Quantifying the Uncertainty: Monte Carlo Simulation
When making forecasts or performing risk analysis, it is impossible to escape from variability and uncertainty. Even with large amounts of past performance data at our fingertips, the future is unpredictable and unforeseen events can change the course of a project.
Monte Carlo simulation does not try to eliminate risk – instead, it uses thousands or millions of permutations of random variables to calculate all possible outcomes. The probability distribution it generates is remarkably accurate, making it one of the most popular methods of forecasting in project management.
The Kanban Method uses Monte Carlo simulation to generate accurate predictions for likely project duration and total output.
What is the Monte Carlo method?
The Monte Carlo method or Monte Carlo simulation is a mathematical technique used for forecasting which takes into account risk, uncertainty and variability. The method is used in a wide range of fields – project management, physical science, finance, computational biology to name a few – to model outcomes in dynamic systems.
First, let’s consider a simple system with simple inputs:
As A, B, C and D are always the same, the output will always be the same and it can be easily calculated. The same initial conditions will always lead to the same output.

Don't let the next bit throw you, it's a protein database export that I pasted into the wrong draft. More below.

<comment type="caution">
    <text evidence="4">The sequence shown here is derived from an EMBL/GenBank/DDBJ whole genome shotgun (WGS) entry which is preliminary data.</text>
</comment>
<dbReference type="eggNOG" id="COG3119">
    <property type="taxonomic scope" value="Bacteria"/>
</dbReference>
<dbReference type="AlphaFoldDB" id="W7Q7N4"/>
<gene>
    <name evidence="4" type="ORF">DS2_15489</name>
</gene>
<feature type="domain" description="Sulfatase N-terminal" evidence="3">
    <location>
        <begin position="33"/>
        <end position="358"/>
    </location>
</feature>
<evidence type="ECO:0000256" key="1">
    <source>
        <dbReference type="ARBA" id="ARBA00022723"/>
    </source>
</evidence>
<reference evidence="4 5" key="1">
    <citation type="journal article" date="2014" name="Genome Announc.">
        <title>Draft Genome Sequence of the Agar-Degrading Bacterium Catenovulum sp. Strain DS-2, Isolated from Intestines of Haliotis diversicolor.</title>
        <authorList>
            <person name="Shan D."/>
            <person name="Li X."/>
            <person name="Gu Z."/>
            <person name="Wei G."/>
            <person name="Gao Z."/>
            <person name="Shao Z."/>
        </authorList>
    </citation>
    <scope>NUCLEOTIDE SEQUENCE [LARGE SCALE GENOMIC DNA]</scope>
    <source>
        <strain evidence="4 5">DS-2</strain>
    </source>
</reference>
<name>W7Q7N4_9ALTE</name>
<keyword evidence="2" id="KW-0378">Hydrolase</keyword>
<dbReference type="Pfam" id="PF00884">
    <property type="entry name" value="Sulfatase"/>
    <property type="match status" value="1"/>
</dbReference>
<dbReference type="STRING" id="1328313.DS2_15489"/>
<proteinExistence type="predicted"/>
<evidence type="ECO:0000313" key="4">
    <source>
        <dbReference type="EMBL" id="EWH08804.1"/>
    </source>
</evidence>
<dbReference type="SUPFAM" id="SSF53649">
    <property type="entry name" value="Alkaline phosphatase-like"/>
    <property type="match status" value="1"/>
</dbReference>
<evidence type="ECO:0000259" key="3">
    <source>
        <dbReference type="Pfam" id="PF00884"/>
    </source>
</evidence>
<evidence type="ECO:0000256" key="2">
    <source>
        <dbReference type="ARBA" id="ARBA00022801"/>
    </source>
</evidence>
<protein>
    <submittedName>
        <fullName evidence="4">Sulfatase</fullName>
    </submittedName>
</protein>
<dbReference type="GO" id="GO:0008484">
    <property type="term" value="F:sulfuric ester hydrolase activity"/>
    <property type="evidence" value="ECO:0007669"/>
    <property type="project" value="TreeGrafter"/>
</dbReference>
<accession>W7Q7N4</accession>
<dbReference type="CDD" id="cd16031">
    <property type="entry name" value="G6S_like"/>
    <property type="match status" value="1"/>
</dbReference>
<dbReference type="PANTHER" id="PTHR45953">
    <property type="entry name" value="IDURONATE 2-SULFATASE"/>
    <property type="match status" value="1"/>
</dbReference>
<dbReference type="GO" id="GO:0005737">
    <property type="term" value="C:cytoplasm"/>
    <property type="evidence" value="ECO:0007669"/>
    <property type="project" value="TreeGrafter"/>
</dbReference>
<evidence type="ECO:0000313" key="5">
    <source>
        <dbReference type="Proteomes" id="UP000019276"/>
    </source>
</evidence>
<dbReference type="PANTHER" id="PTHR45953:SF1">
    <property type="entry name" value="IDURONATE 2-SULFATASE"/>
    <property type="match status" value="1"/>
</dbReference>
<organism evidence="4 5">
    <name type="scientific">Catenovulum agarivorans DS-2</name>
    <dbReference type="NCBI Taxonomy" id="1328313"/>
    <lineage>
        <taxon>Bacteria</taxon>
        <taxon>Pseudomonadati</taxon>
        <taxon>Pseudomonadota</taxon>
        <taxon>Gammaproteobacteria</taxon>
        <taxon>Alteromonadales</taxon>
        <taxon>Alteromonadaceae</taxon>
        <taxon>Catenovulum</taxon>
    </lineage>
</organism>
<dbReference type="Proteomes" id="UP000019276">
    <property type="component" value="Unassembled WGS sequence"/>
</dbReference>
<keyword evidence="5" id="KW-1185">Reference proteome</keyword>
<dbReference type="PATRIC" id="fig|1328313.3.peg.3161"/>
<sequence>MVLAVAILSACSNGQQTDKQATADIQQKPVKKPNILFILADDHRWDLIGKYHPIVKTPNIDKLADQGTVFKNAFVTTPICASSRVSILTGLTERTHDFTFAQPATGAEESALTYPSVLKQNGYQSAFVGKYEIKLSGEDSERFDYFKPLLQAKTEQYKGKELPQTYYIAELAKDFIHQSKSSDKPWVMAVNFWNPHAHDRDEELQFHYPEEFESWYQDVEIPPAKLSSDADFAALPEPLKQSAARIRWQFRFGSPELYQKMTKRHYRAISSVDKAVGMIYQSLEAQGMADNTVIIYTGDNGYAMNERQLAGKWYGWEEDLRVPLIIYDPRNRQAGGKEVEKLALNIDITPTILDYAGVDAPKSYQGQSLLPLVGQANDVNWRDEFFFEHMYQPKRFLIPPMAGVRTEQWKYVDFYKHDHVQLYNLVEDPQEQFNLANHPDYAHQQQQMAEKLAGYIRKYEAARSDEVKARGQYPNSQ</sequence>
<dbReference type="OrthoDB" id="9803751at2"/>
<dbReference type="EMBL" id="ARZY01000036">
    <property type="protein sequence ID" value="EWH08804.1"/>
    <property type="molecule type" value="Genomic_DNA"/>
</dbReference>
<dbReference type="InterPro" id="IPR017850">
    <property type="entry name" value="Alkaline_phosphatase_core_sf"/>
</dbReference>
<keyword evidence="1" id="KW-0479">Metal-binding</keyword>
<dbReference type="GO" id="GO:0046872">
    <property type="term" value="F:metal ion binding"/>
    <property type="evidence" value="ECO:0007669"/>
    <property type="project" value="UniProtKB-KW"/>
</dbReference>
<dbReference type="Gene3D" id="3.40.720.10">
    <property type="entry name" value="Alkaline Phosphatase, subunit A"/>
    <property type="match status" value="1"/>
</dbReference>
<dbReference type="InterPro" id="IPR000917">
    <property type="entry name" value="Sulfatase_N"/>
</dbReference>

Now, imagine that input A has a range of possible values – the output will also be variable. And when there are many more possible inputs and all of them have a range of possible values, the output is not that simple to calculate. That’s where you need to use Monte Carlo simulation.
The method uses a computational algorithm to simulate the process thousands or even millions of times, using the whole variability range for each of the inputs. It outputs a probability distribution showing all the possible outcomes and the likelihood that each outcome will occur. By using a computationally generated range of simulated data, the Monte Carlo method produces remarkably accurate models of real systems.
History of Monte Carlo
The Monte Carlo method in its modern form was invented in the late 1940s. Scientists at the Los Alamos Scientific Laboratory were investigating how far neutrons could travel through different types of materials to research how best to shield from radiation. While the physicists had most of the data required, they couldn’t find a solution by using the deterministic mathematical methods common at the time.
Polish-American nuclear physicist Stanislaw Ulam had the idea of using the results from random experiments. While recovering from an illness and playing solitaires to stave off boredom, he tried to predict the probability of all 52 cards being laid out perfectly. When calculations failed to give a suitable answer, he tried simply laying the cards out 100 times and seeing what the results were. The idea was immediately applicable to the neutron diffusion problem. Due to the top-secret nature of the work, the project would need a code name – the scientists chose Monte Carlo.
Despite the limited computation tools of the time, Monte Carlo methods were key to the Manhattan Project research. Since then, and as computers have evolved and improved, the method has been used in operations research, molecular biology, fluid mechanics, project management, artificial intelligence and many more.